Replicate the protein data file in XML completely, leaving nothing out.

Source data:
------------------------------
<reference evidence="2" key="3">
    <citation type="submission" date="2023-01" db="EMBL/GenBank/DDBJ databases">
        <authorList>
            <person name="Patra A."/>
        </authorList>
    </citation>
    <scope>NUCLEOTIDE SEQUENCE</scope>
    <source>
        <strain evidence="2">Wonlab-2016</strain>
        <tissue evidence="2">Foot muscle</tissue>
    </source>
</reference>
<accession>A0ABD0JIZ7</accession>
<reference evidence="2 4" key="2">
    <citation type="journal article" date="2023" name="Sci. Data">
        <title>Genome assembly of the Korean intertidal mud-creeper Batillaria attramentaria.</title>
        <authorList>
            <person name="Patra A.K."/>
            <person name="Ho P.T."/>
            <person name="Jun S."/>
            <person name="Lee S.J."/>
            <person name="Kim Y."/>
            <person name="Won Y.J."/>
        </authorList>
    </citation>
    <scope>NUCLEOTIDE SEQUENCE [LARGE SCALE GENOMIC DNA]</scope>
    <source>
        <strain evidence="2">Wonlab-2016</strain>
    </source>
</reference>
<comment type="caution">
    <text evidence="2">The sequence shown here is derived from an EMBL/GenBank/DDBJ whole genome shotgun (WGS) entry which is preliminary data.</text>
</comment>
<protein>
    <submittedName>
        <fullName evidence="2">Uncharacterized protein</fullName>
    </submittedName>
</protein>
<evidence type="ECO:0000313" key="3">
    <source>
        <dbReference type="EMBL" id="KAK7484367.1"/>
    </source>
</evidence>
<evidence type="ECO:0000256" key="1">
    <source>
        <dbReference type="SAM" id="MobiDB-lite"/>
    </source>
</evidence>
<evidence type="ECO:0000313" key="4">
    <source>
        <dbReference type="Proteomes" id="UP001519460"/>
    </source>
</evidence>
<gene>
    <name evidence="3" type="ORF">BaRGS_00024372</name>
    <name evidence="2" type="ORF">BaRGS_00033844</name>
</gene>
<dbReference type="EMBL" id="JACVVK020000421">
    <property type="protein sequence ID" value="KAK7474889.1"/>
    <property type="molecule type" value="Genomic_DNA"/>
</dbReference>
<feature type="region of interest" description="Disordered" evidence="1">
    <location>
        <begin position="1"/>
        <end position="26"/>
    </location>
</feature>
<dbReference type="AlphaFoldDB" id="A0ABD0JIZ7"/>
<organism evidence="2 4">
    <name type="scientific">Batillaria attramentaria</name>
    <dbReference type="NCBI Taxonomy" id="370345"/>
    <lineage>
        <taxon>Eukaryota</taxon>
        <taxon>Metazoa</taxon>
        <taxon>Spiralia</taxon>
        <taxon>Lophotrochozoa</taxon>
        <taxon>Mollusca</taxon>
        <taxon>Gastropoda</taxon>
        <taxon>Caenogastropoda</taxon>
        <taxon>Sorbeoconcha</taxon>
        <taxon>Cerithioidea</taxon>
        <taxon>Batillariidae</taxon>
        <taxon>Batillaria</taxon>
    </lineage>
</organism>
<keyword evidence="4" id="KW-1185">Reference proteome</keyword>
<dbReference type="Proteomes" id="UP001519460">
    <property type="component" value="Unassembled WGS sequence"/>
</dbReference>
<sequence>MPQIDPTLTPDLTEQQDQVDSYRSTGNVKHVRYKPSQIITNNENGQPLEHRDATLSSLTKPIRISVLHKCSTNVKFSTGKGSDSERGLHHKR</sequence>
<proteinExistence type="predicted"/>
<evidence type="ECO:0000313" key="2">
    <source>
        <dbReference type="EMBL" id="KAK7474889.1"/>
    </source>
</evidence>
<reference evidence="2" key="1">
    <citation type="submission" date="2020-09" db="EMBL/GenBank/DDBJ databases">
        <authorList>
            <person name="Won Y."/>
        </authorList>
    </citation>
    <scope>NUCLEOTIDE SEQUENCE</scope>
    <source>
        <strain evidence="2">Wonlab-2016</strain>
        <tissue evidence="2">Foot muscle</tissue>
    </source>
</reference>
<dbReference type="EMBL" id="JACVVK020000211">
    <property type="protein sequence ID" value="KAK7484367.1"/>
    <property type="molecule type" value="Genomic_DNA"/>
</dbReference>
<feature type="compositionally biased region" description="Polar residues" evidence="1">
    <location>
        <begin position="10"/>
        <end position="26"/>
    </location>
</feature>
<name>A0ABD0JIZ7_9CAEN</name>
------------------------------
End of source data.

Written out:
<reference evidence="2" key="3">
    <citation type="submission" date="2023-01" db="EMBL/GenBank/DDBJ databases">
        <authorList>
            <person name="Patra A."/>
        </authorList>
    </citation>
    <scope>NUCLEOTIDE SEQUENCE</scope>
    <source>
        <strain evidence="2">Wonlab-2016</strain>
        <tissue evidence="2">Foot muscle</tissue>
    </source>
</reference>
<accession>A0ABD0JIZ7</accession>
<reference evidence="2 4" key="2">
    <citation type="journal article" date="2023" name="Sci. Data">
        <title>Genome assembly of the Korean intertidal mud-creeper Batillaria attramentaria.</title>
        <authorList>
            <person name="Patra A.K."/>
            <person name="Ho P.T."/>
            <person name="Jun S."/>
            <person name="Lee S.J."/>
            <person name="Kim Y."/>
            <person name="Won Y.J."/>
        </authorList>
    </citation>
    <scope>NUCLEOTIDE SEQUENCE [LARGE SCALE GENOMIC DNA]</scope>
    <source>
        <strain evidence="2">Wonlab-2016</strain>
    </source>
</reference>
<comment type="caution">
    <text evidence="2">The sequence shown here is derived from an EMBL/GenBank/DDBJ whole genome shotgun (WGS) entry which is preliminary data.</text>
</comment>
<protein>
    <submittedName>
        <fullName evidence="2">Uncharacterized protein</fullName>
    </submittedName>
</protein>
<evidence type="ECO:0000313" key="3">
    <source>
        <dbReference type="EMBL" id="KAK7484367.1"/>
    </source>
</evidence>
<evidence type="ECO:0000256" key="1">
    <source>
        <dbReference type="SAM" id="MobiDB-lite"/>
    </source>
</evidence>
<evidence type="ECO:0000313" key="4">
    <source>
        <dbReference type="Proteomes" id="UP001519460"/>
    </source>
</evidence>
<gene>
    <name evidence="3" type="ORF">BaRGS_00024372</name>
    <name evidence="2" type="ORF">BaRGS_00033844</name>
</gene>
<dbReference type="EMBL" id="JACVVK020000421">
    <property type="protein sequence ID" value="KAK7474889.1"/>
    <property type="molecule type" value="Genomic_DNA"/>
</dbReference>
<feature type="region of interest" description="Disordered" evidence="1">
    <location>
        <begin position="1"/>
        <end position="26"/>
    </location>
</feature>
<dbReference type="AlphaFoldDB" id="A0ABD0JIZ7"/>
<organism evidence="2 4">
    <name type="scientific">Batillaria attramentaria</name>
    <dbReference type="NCBI Taxonomy" id="370345"/>
    <lineage>
        <taxon>Eukaryota</taxon>
        <taxon>Metazoa</taxon>
        <taxon>Spiralia</taxon>
        <taxon>Lophotrochozoa</taxon>
        <taxon>Mollusca</taxon>
        <taxon>Gastropoda</taxon>
        <taxon>Caenogastropoda</taxon>
        <taxon>Sorbeoconcha</taxon>
        <taxon>Cerithioidea</taxon>
        <taxon>Batillariidae</taxon>
        <taxon>Batillaria</taxon>
    </lineage>
</organism>
<keyword evidence="4" id="KW-1185">Reference proteome</keyword>
<dbReference type="Proteomes" id="UP001519460">
    <property type="component" value="Unassembled WGS sequence"/>
</dbReference>
<sequence>MPQIDPTLTPDLTEQQDQVDSYRSTGNVKHVRYKPSQIITNNENGQPLEHRDATLSSLTKPIRISVLHKCSTNVKFSTGKGSDSERGLHHKR</sequence>
<proteinExistence type="predicted"/>
<evidence type="ECO:0000313" key="2">
    <source>
        <dbReference type="EMBL" id="KAK7474889.1"/>
    </source>
</evidence>
<reference evidence="2" key="1">
    <citation type="submission" date="2020-09" db="EMBL/GenBank/DDBJ databases">
        <authorList>
            <person name="Won Y."/>
        </authorList>
    </citation>
    <scope>NUCLEOTIDE SEQUENCE</scope>
    <source>
        <strain evidence="2">Wonlab-2016</strain>
        <tissue evidence="2">Foot muscle</tissue>
    </source>
</reference>
<dbReference type="EMBL" id="JACVVK020000211">
    <property type="protein sequence ID" value="KAK7484367.1"/>
    <property type="molecule type" value="Genomic_DNA"/>
</dbReference>
<feature type="compositionally biased region" description="Polar residues" evidence="1">
    <location>
        <begin position="10"/>
        <end position="26"/>
    </location>
</feature>
<name>A0ABD0JIZ7_9CAEN</name>